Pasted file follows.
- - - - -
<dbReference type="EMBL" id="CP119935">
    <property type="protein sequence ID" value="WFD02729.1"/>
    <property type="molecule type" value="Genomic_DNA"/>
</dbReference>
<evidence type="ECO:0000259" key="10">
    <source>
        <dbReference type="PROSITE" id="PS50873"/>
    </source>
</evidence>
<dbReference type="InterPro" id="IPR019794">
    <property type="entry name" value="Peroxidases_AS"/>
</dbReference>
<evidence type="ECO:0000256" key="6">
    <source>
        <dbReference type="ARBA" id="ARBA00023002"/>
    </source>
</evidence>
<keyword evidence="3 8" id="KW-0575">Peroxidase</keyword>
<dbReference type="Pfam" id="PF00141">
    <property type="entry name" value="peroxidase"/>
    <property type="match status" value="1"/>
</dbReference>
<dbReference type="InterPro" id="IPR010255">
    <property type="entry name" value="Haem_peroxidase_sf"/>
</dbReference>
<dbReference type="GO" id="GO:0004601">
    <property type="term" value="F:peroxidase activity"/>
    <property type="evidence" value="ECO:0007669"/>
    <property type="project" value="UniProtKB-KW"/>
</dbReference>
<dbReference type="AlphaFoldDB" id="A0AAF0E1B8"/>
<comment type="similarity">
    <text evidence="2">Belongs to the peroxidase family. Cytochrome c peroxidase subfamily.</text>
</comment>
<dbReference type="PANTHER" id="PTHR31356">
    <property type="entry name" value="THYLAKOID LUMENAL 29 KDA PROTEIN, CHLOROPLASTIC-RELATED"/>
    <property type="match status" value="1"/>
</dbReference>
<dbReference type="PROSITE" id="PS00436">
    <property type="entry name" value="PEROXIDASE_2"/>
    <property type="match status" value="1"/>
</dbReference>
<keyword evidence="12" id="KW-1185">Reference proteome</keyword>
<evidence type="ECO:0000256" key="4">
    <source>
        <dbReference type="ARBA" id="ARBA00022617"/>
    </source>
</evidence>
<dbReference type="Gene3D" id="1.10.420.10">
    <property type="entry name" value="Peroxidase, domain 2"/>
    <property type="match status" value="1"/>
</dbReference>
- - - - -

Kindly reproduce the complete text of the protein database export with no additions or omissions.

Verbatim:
<dbReference type="EMBL" id="CP119935">
    <property type="protein sequence ID" value="WFD02729.1"/>
    <property type="molecule type" value="Genomic_DNA"/>
</dbReference>
<evidence type="ECO:0000259" key="10">
    <source>
        <dbReference type="PROSITE" id="PS50873"/>
    </source>
</evidence>
<dbReference type="InterPro" id="IPR019794">
    <property type="entry name" value="Peroxidases_AS"/>
</dbReference>
<evidence type="ECO:0000256" key="6">
    <source>
        <dbReference type="ARBA" id="ARBA00023002"/>
    </source>
</evidence>
<keyword evidence="3 8" id="KW-0575">Peroxidase</keyword>
<dbReference type="Pfam" id="PF00141">
    <property type="entry name" value="peroxidase"/>
    <property type="match status" value="1"/>
</dbReference>
<dbReference type="InterPro" id="IPR010255">
    <property type="entry name" value="Haem_peroxidase_sf"/>
</dbReference>
<dbReference type="GO" id="GO:0004601">
    <property type="term" value="F:peroxidase activity"/>
    <property type="evidence" value="ECO:0007669"/>
    <property type="project" value="UniProtKB-KW"/>
</dbReference>
<dbReference type="AlphaFoldDB" id="A0AAF0E1B8"/>
<comment type="similarity">
    <text evidence="2">Belongs to the peroxidase family. Cytochrome c peroxidase subfamily.</text>
</comment>
<dbReference type="PANTHER" id="PTHR31356">
    <property type="entry name" value="THYLAKOID LUMENAL 29 KDA PROTEIN, CHLOROPLASTIC-RELATED"/>
    <property type="match status" value="1"/>
</dbReference>
<dbReference type="PROSITE" id="PS00436">
    <property type="entry name" value="PEROXIDASE_2"/>
    <property type="match status" value="1"/>
</dbReference>
<keyword evidence="12" id="KW-1185">Reference proteome</keyword>
<evidence type="ECO:0000256" key="4">
    <source>
        <dbReference type="ARBA" id="ARBA00022617"/>
    </source>
</evidence>
<dbReference type="Gene3D" id="1.10.420.10">
    <property type="entry name" value="Peroxidase, domain 2"/>
    <property type="match status" value="1"/>
</dbReference>